Lilly Yokoi.Leave a Comment
Published October 4, 2016 by Erik
As predicted, Route 14 was flat and fast. While some of the enjoyment that comes with those characteristics is simply aesthetic or emotional, their presence makes the process of moving completely across town simple, navigable, and repeatable, all of which are important when discussing mass transit.
Best non-downtown spot for a drink along the way: It’s hard to beat pizza and a beer at Pacific Ave Pizza. Unless you’re downing margaritas on El Que’s patio.
Published September 27, 2016 by Erik
The East Sprague Loop is the kind of route that fascinates me. Tiny, short stretches of condensed, multi-use, inner- to mid-city roads are the perfect areas to throw transit infrastructure. It empties the users from the longer routes that travel to the suburbs and surrounding areas, allowing those vehicles to stop less often closer to their origin, fewer buses/streetcars are needed to fulfill the demand, and (most importantly) the streetcars appear more frequently and predictably, meaning that memorizing a schedule (ideally) isn’t necessary.
Published September 19, 2016 by Erik
Route 1 should be advertised as the City Drive Lite. Glimpses of Beacon Hill through Hillyard’s old buildings make way for river views over Upriver Drive, dumping you onto post-warehouse Division, through Downtown and up the aptly named Grand Blvd to upper Manito. Spokane in a nutshell, no doubt.
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Published September 9, 2016 by Erik
Many of these routes follow Spokane’s best rides, which is not surprising. Generally, people in a city want to live in an enjoyably comfortable neighborhood with easy access to downtown, entertainment, and/or nightlife (the politics around who is capable of living in such an area is for another post (or book)). Route 13, with only a couple of revisions, is a stretch of road I bicycled nearly every day last summer. Its edges are accessible from downtown, the areas at its fringes are picturesque and have smooth roads, and Route 13 actually passes meaningful, practical areas of Spokane. So much so that Spokane’s proposed Central City Line follows many of the same roads. Beginning on the river at Spokane’s eastern edge, Route 13 ducks through downtown, climbing up Sunset Blvd’s first major ramp.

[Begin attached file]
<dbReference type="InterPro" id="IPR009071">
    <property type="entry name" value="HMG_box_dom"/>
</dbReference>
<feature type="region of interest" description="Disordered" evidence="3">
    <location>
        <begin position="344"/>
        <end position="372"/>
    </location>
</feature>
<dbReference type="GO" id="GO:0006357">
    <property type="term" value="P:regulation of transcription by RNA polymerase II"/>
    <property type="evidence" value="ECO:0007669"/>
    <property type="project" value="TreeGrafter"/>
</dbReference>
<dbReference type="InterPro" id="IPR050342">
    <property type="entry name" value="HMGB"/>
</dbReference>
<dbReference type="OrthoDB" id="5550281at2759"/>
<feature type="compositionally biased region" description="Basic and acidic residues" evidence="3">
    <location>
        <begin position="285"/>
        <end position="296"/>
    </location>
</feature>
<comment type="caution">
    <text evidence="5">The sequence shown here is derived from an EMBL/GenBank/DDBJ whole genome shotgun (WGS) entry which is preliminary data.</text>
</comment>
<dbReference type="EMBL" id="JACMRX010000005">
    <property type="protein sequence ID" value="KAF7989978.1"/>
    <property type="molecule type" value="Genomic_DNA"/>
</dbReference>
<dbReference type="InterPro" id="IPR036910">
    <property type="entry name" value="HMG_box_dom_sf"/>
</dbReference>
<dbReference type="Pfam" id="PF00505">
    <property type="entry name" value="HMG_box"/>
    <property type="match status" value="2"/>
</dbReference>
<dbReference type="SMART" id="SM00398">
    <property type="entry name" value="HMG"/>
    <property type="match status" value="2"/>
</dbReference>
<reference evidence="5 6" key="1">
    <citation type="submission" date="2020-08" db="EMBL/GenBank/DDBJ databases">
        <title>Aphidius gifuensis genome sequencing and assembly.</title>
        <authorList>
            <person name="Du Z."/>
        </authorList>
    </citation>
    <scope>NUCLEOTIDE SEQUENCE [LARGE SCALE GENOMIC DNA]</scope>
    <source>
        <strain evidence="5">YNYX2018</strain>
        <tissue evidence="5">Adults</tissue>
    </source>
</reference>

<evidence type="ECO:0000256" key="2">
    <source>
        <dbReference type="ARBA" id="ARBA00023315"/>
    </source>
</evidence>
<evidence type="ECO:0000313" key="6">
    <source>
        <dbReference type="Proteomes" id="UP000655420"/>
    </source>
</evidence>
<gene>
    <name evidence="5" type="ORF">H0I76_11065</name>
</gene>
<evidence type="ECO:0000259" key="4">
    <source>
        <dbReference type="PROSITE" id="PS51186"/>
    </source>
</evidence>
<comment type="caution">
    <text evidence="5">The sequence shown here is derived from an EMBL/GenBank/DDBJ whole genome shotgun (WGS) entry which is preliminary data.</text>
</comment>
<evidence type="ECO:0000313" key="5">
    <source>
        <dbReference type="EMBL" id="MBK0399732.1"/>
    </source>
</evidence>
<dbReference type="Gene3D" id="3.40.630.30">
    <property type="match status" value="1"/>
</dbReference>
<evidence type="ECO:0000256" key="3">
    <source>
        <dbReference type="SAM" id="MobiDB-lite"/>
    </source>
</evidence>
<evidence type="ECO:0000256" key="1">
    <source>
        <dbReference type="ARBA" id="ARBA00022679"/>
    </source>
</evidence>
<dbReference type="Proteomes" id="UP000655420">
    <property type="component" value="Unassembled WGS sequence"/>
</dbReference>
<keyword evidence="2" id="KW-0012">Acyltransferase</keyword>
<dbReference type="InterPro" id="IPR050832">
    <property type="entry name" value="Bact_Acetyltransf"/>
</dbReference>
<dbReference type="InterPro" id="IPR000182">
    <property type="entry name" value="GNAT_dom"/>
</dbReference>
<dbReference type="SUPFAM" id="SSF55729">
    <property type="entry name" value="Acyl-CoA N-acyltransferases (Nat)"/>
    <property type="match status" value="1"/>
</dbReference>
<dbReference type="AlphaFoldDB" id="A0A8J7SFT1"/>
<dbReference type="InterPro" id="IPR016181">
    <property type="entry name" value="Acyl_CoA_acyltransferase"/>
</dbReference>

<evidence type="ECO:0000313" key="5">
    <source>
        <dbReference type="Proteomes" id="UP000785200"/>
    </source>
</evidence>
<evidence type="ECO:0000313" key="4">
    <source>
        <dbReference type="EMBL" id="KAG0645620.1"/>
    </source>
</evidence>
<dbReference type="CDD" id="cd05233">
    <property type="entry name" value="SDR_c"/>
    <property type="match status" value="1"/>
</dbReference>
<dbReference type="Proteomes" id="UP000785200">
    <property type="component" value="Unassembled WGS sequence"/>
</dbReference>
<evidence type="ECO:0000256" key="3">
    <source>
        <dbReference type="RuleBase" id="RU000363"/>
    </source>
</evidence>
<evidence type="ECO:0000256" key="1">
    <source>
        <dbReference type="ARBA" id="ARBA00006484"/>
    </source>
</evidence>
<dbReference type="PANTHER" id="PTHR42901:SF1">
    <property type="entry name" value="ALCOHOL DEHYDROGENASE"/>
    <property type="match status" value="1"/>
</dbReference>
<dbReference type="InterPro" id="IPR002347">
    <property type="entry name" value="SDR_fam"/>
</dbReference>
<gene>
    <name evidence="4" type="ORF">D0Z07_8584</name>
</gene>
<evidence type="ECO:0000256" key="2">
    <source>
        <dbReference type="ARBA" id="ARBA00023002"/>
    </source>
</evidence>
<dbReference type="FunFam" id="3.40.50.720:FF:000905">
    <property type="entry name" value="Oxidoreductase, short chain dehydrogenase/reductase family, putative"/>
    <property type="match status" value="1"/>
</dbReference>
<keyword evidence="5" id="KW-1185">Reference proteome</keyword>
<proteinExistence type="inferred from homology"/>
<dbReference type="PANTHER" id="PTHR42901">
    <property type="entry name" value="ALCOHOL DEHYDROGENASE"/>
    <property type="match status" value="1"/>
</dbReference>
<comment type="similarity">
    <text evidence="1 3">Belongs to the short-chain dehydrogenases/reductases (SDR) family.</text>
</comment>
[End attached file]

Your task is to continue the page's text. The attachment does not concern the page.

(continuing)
Published September 4, 2016 by Erik
When thinking about The City as a concept, I generally picture a circle with a lightening gradient towards the edges, as a map of the daytime population density, dedicated parking spots, or lawyer’s offices would likely show. So, to simplify, imagine a pizza.
If you were to cut the pizza into sections to represent, say, ways to get from periphery to periphery, how would every person who has ever seen a round pizza cut it? Most likely, some variation of:
- North to south
- East to west
- Bisect those cuts with another (NW to SE, SW to NE)
Route 4: Northwest Blvd > Altamont is a cut from the lower northwest part of town to the upper southeast part of town. This route is nearly directly east to west, only deviating to cross the river. A practical and necessary route that is totally unrepresented/unfulfilled in any functional way with our current public transportation options.